Differential pharmacology and clinical utility of rolapitant in chemotherapy-induced nausea and vomiting.
Chemotherapy-induced nausea and vomiting (CINV) is a debilitating side effect of many cytotoxic chemotherapy regimens. CINV typically manifests during two well-defined time periods (acute and delayed phases). The acute phase is the first 24 hours after chemotherapy and is largely managed with 5-hydroxytryptamine 3 receptor antagonists. The delayed phase, a 5-day at-risk period during which patients are not often in direct contact with their health care provider, remains a significant unmet medical need. Neurokinin-1 (NK-1) receptor antagonists have demonstrated protection against acute and delayed CINV in patients treated with highly emetogenic chemotherapy and moderately emetogenic chemotherapy when used in combination with a 5-hydroxytryptamine 3 receptor antagonist and dexamethasone. Furthermore, recent data indicate that this protection is maintained over multiple treatment cycles.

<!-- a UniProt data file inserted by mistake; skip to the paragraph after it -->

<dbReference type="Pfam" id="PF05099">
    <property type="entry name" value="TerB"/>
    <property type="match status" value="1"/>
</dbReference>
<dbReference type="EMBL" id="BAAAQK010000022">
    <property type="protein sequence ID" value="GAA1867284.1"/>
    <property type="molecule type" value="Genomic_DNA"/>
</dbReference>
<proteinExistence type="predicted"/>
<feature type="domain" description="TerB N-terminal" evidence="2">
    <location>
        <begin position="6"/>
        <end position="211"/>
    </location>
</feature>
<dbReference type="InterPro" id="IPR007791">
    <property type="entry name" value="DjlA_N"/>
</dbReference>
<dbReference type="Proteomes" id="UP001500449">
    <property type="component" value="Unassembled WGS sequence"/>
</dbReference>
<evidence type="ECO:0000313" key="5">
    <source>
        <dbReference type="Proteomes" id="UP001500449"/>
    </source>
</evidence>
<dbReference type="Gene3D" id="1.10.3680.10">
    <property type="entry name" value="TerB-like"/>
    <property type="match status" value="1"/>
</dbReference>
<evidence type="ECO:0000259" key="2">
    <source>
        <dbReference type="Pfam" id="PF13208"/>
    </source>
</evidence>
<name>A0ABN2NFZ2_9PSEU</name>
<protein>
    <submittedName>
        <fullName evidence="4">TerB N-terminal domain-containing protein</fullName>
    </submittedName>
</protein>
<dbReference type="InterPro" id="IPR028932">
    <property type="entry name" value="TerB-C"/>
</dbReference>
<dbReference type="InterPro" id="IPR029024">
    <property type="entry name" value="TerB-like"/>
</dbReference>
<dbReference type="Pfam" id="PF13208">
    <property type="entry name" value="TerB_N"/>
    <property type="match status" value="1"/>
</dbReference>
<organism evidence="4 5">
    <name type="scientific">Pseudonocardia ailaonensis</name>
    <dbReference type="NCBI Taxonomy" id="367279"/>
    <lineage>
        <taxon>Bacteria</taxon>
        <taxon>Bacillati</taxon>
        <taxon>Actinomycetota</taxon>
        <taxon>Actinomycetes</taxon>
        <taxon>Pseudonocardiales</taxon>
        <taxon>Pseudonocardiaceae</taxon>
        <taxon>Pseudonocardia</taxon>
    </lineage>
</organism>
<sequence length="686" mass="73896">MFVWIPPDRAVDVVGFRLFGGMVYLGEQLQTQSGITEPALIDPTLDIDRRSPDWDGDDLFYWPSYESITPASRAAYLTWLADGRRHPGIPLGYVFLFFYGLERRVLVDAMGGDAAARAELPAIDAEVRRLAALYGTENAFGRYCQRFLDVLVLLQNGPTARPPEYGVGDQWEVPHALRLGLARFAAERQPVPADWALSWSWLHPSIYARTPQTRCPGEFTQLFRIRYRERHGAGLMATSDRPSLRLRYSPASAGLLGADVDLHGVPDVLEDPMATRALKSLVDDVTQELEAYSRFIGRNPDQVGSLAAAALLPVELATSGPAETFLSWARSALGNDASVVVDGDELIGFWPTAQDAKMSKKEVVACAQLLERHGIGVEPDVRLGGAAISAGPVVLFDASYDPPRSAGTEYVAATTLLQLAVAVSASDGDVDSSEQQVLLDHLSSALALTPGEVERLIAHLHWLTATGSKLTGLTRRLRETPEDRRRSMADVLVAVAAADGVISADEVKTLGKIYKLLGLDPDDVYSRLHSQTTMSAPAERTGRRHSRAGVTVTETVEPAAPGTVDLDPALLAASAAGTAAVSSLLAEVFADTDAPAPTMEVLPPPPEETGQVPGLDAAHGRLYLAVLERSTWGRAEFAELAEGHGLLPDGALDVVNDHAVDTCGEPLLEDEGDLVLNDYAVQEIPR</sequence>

Rolapitant, a selective and long-acting NK-1 receptor antagonist, is approved as oral formulation for the prevention of delayed CINV in adults. This review discusses the differential pharmacology and clinical utility of rolapitant in preventing CINV compared with other NK-1 receptor antagonists.